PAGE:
Christie -- With Doughnut -- Ribs Letterman Over Weight
As the comedian apologized for past barbs, Christie pulled a doughnut from his suit pocket and began munching.
“I didn’t know this was going to be this long,” he said after he licked his fingers, brushed off crumbs and then wiped his mouth with a tissue handed to him by Letterman.
Christie, who has been on the wrong end of Letterman’s often-biting Top 10 lists, said that during a physical exam ahead of his 50th birthday in September, his cholesterol and blood sugar levels were both within normal ranges. His wife and four children prod him regularly to lose weight, even joking he may one day want to buy smaller pants, Christie said.
“I’m basically the healthiest fat guy you’ve ever seen in your life,” he told the comedian, who replied that he should make it the slogan for his re-election campaign.
Christie walked on to the stage to the tune of “Thunder Road,” by New Jersey native Bruce Springsteen, his favorite musician. The governor, who has become a media sensation, sang that song last year during an appearance on NBC’s “Late Night with Jimmy Fallon,” and also did a comic bit on the network’s “Saturday Night Live.”
In 2011, while Christie considered a bid for the White House, Letterman estimated his weight at 400 pounds (180 kilograms).
“I’ve made jokes about you, not just one or two,” Letterman said during yesterday’s show. “Is it an issue or is it not an issue? And you tell me how you see things.”
Pausing in his doughnut repast, Christie responded, “I only care if you’re funny.”
“I mean, from my perspective, if the joke is funny, I laugh, even if it’s about me,” the governor said. “If it’s not funny, I don’t laugh. But I’ve never felt like it was, you know, anything that really bugged me all that much.”
Pressed to say how many of the jokes he thought were funny, Christie replied, “about 40 percent -- roughly.” Later, he read some of his favorites, and as he did, Letterman took a bite of the same doughnut.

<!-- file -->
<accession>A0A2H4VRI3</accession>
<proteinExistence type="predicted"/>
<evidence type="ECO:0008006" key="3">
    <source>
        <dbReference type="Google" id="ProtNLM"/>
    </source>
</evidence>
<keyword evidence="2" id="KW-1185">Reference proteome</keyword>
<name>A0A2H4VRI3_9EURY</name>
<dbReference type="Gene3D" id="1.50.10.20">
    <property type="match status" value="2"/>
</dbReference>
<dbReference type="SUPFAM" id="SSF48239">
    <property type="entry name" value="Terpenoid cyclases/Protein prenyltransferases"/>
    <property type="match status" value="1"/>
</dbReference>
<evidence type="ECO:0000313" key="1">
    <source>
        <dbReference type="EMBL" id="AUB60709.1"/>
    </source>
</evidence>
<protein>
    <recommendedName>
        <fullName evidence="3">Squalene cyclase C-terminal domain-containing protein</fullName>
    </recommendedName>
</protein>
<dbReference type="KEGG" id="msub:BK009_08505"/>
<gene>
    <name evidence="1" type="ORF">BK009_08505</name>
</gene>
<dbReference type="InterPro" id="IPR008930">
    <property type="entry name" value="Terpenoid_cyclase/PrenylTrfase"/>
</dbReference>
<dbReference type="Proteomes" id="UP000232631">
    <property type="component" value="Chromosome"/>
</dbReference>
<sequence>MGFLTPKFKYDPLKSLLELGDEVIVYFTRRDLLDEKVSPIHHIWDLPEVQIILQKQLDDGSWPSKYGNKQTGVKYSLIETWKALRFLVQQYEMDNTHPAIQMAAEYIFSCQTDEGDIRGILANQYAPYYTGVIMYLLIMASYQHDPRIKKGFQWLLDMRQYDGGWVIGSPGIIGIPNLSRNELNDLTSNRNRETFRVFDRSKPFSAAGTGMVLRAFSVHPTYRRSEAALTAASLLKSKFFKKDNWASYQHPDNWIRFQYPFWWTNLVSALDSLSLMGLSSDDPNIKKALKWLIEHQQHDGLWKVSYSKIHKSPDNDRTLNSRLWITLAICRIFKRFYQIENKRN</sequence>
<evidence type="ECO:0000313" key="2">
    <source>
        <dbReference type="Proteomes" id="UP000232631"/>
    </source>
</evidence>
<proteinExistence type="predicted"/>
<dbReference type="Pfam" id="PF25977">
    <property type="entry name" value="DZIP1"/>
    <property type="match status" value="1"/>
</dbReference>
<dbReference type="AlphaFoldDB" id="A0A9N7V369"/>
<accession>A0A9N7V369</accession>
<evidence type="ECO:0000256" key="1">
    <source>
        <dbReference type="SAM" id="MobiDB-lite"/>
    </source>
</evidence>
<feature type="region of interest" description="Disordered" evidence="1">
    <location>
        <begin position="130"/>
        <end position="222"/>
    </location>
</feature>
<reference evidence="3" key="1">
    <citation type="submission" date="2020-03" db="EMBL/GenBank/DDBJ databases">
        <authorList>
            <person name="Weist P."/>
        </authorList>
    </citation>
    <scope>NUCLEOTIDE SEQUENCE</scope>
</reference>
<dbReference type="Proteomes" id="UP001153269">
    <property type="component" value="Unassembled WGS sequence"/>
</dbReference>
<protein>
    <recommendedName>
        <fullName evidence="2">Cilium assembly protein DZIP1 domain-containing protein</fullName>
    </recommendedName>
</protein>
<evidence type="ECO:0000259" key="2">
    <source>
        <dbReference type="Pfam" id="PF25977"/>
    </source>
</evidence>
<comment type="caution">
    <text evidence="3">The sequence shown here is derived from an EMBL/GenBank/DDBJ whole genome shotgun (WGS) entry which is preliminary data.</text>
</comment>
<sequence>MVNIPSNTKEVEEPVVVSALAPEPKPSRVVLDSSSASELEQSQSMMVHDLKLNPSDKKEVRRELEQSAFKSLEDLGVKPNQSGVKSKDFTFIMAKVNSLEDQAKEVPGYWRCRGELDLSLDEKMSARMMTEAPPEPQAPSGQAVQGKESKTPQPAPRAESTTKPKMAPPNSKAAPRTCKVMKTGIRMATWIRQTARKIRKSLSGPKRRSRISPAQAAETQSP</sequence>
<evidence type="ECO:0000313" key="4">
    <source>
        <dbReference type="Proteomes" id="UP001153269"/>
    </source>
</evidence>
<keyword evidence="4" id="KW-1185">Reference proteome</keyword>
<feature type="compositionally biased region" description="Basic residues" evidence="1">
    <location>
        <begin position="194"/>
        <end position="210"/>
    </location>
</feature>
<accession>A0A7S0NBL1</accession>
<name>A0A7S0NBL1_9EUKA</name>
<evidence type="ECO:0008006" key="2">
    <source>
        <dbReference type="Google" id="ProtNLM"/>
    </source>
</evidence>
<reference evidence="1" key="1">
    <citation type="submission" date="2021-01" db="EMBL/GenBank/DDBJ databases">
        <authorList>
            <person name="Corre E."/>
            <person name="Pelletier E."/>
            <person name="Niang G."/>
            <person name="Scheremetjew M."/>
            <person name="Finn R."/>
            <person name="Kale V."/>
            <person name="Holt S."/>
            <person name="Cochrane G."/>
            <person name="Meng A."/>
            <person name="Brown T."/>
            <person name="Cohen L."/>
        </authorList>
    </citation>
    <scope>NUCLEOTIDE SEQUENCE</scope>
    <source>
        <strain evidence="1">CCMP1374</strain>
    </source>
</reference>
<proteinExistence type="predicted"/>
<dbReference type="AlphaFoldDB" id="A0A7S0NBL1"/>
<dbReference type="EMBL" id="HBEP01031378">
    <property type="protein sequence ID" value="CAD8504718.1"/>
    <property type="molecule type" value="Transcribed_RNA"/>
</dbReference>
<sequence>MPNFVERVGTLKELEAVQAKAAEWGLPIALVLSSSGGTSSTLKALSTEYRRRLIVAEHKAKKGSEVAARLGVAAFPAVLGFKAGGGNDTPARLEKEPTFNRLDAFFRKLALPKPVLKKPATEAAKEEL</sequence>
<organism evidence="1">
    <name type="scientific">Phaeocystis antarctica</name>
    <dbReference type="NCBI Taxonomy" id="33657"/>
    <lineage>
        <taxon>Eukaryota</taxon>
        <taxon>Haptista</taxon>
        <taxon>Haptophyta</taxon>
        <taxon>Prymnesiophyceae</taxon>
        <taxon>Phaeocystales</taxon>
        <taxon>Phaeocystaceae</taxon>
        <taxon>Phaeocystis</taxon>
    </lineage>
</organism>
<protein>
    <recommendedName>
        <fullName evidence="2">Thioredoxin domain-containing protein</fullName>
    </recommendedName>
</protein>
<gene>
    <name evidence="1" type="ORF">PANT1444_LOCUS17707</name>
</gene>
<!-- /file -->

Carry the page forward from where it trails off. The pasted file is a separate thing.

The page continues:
Among the governor’s Top 10 were:
“Chris Christie turned 50 -- he blew out the candles on his cake, and he wished for another cake.”
Then there was this one: “A billion dollars will be spent on potato chips for Super Bowl Sunday, and that’s just at Governor Christie’s house.”
The governor told Oprah Winfrey on her television show a year ago that he worries about his weight and said the struggle began 30 years ago, when he stopped playing sports in school. Christie also told Winfrey that he had been working with a dietitian and exercising more regularly.
“Are you on a diet now?” Letterman asked him. “Obviously not!” Christie said, pointing to the doughnut. “Just blew it.”
‘Fat Guy Music’
The first Republican elected New Jersey governor since 1997, Christie became a national figure for raising contributions to pensions and benefits, vetoing tax increases against millionaires and leveling insults at critics during confrontations.
Last year, gossip website TMZ.com showed video of him shouting at a detractor who used profanity as Christie was buying an ice cream cone on the Seaside Heights boardwalk with his kids and their friends. Letterman set the confrontation to “fat guy music” and said that angering Christie is like “crossing a rhino.”
In a December interview on the ABC network, Christie told Barbara Walters that his response to damage left by Hurricane Sandy showed his weight hadn’t slowed him down and that it shouldn’t bar him from seeking the presidency, if he decides to run for the office.
“Had fun on Late Show last night,” the governor said to his 336,276 followers on Twitter this morning. “Maybe Dave will finally ease up on the jokes? Probably not.”
To contact the reporter on this story: Terrence Dopp in Trenton, New Jersey, at email@example.com
To contact the editor responsible for this story: Stephen Merelman at firstname.lastname@example.org
Bloomberg moderates all comments. Comments that are abusive or off-topic will not be posted to the site. Excessively long comments may be moderated as well. Bloomberg cannot facilitate requests to remove comments or explain individual moderation decisions.